Probability

- anonymous

Probability

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- schrodinger

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- anonymous

##### 1 Attachment

- kropot72

Which parts are you having trouble with? For example can you do section 1 of the question?

- anonymous

Im having ahard time analyzing 2,4 and 6..

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- anonymous

oh and even 5

- anonymous

Hmm. @kropot72 . The first condition was a' u c.. what does it mean?

- kropot72

Looking at part 1
\[\large A'\cup C\]
means the union of the complement of subset A and subset C.

- anonymous

so the answer would be {3,4,5} right?

- kropot72

Not really. The complement of A, denoted by A' is the set of elements which belong to S but do not belong to A. Can you try find A' as a first step in solving part 1 and post your result.

- anonymous

##### 1 Attachment

- kropot72

Your calculation does not have the complement of A, which the question writes as A'.
My previous posting explained the meaning of the complement of A. Please refer to it.

- kropot72

S = {1, 2, 3, 4, 5, 6, 7, 8, 9}
A = {2, 4, 7, 9}
A' = {?, ?, ?, ?, ?}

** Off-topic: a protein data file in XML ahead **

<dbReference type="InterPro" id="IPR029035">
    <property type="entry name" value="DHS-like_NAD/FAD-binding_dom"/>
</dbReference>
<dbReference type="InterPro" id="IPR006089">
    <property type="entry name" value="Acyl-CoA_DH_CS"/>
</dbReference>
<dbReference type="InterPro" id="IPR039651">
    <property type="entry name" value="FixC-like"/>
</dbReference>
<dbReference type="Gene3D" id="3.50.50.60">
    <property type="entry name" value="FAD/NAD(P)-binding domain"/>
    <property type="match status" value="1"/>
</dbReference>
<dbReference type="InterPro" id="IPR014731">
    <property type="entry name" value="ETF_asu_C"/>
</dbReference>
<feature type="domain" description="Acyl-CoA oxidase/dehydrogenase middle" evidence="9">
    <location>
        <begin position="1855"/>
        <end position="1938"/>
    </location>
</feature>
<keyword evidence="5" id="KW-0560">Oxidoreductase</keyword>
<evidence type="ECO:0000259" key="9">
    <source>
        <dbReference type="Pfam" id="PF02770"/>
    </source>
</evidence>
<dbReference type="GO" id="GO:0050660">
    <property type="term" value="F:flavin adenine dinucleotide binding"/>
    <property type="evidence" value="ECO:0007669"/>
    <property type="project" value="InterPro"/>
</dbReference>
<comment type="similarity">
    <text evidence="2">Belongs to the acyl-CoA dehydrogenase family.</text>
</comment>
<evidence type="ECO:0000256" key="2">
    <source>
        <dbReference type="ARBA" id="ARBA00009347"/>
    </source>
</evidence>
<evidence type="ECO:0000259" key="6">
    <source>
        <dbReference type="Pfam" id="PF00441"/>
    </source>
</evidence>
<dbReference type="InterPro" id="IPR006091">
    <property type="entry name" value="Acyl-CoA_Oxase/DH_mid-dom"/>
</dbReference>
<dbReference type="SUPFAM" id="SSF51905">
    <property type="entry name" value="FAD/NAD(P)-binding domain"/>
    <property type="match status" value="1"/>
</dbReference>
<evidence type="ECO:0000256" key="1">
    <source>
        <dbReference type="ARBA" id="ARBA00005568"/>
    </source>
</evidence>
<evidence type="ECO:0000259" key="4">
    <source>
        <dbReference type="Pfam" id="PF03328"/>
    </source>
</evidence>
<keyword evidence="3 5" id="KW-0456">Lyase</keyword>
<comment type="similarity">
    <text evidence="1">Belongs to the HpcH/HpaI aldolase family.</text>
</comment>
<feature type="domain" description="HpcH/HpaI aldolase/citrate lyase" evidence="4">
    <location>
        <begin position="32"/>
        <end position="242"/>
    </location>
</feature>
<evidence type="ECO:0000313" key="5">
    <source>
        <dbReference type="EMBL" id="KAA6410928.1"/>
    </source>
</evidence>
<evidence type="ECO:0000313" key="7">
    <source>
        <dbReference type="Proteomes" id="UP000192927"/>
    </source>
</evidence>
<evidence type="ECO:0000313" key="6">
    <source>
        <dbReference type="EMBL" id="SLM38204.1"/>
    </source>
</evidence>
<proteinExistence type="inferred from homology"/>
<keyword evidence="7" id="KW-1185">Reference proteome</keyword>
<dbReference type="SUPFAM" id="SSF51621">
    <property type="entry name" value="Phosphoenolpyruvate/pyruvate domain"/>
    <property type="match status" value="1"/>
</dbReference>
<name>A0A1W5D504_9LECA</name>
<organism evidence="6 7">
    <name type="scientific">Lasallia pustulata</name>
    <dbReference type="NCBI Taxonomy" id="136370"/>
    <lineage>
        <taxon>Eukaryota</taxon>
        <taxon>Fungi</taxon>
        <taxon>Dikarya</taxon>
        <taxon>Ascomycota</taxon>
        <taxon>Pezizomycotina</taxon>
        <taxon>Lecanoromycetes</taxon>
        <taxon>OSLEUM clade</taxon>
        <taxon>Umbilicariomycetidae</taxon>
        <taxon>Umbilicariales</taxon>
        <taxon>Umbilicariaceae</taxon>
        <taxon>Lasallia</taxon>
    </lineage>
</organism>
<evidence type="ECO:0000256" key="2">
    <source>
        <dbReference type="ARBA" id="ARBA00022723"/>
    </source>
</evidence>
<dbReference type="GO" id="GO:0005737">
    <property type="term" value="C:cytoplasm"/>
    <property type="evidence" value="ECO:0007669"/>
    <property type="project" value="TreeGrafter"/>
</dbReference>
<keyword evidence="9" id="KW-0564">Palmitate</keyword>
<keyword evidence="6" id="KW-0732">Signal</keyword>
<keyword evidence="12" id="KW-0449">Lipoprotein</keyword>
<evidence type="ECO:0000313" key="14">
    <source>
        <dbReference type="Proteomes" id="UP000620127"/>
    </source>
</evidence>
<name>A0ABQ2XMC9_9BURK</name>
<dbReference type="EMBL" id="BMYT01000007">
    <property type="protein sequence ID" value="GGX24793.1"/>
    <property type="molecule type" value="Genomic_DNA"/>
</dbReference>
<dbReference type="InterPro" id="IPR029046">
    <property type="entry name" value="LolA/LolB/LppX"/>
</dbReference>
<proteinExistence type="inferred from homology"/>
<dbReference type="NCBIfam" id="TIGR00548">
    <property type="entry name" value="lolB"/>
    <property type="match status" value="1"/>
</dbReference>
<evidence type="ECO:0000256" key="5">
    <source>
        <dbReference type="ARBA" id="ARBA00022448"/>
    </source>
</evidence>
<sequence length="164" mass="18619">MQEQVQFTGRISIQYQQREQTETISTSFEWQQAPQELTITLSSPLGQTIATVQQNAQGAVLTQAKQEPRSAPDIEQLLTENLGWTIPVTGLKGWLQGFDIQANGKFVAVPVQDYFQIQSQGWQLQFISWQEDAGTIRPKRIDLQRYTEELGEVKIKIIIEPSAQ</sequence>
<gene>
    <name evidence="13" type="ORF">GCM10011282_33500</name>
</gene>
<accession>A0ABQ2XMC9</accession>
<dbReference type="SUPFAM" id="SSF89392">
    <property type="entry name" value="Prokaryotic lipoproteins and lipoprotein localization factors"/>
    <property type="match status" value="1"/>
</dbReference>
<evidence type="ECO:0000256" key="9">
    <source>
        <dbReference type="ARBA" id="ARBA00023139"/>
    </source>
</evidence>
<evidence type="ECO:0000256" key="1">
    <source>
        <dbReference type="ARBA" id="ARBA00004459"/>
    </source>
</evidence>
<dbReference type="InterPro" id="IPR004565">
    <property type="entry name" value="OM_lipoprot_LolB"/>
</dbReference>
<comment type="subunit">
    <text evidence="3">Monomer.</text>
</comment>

- anonymous

1,3,,5,6,8,

- anonymous

Oh sorry. The condition was a' u c not s. =)

- kropot72

As you posted, A' = {1, 3, 5, 6, 8}
Now what is the union of A' and C?

- anonymous

3,4,5 right?

- anonymous

But what if.. the condition was like this? [a' u c]'.. is it a null set?

- kropot72

Not really. You need to find the union of A' = {1, 3, 5, 6, 8} and C = {2, 3, 4, 5}.

- kropot72

The union of A' and C is the set of all those elements, each one of which belongs to A' or to C, or belongs to both A' and C.

- anonymous

so its 1,2,3,4

- kropot72

Why have you not included 5, 6 and 8?

- kropot72

5 is in A' and C.
6 and 8 are both in C.

- anonymous

Ah yes. Im sorry. Im still digesting this complement thing

- anonymous

How about no. 3? |dw:1435210474368:dw|

- kropot72

np. So we have
\[\large A'\cup C={1, 2, 3, 4, 5, 6, 8}\]

- kropot72

With curly brackets at the start and end of the elements.

- anonymous

=)

- anonymous

Ahm. Ill try to answer the no. 3 condition..

- anonymous

is it 1,7,9?

- kropot72

\[\large B\cap C'\]
means the intersection of B and the complement of C'.
The intersection is the set of all elements common to both B and C'.

- anonymous

the intersection would be 3,5

- kropot72

Yes {1, 7, 9} is correct for section 3.

- kropot72

Sorry, I must log out for a while to eat. Perhaps I can continue later. Hope I have been of some help.

- anonymous

Sure thing @kropot72 Thank you thank you so much =)

- kropot72

You're welcome :)

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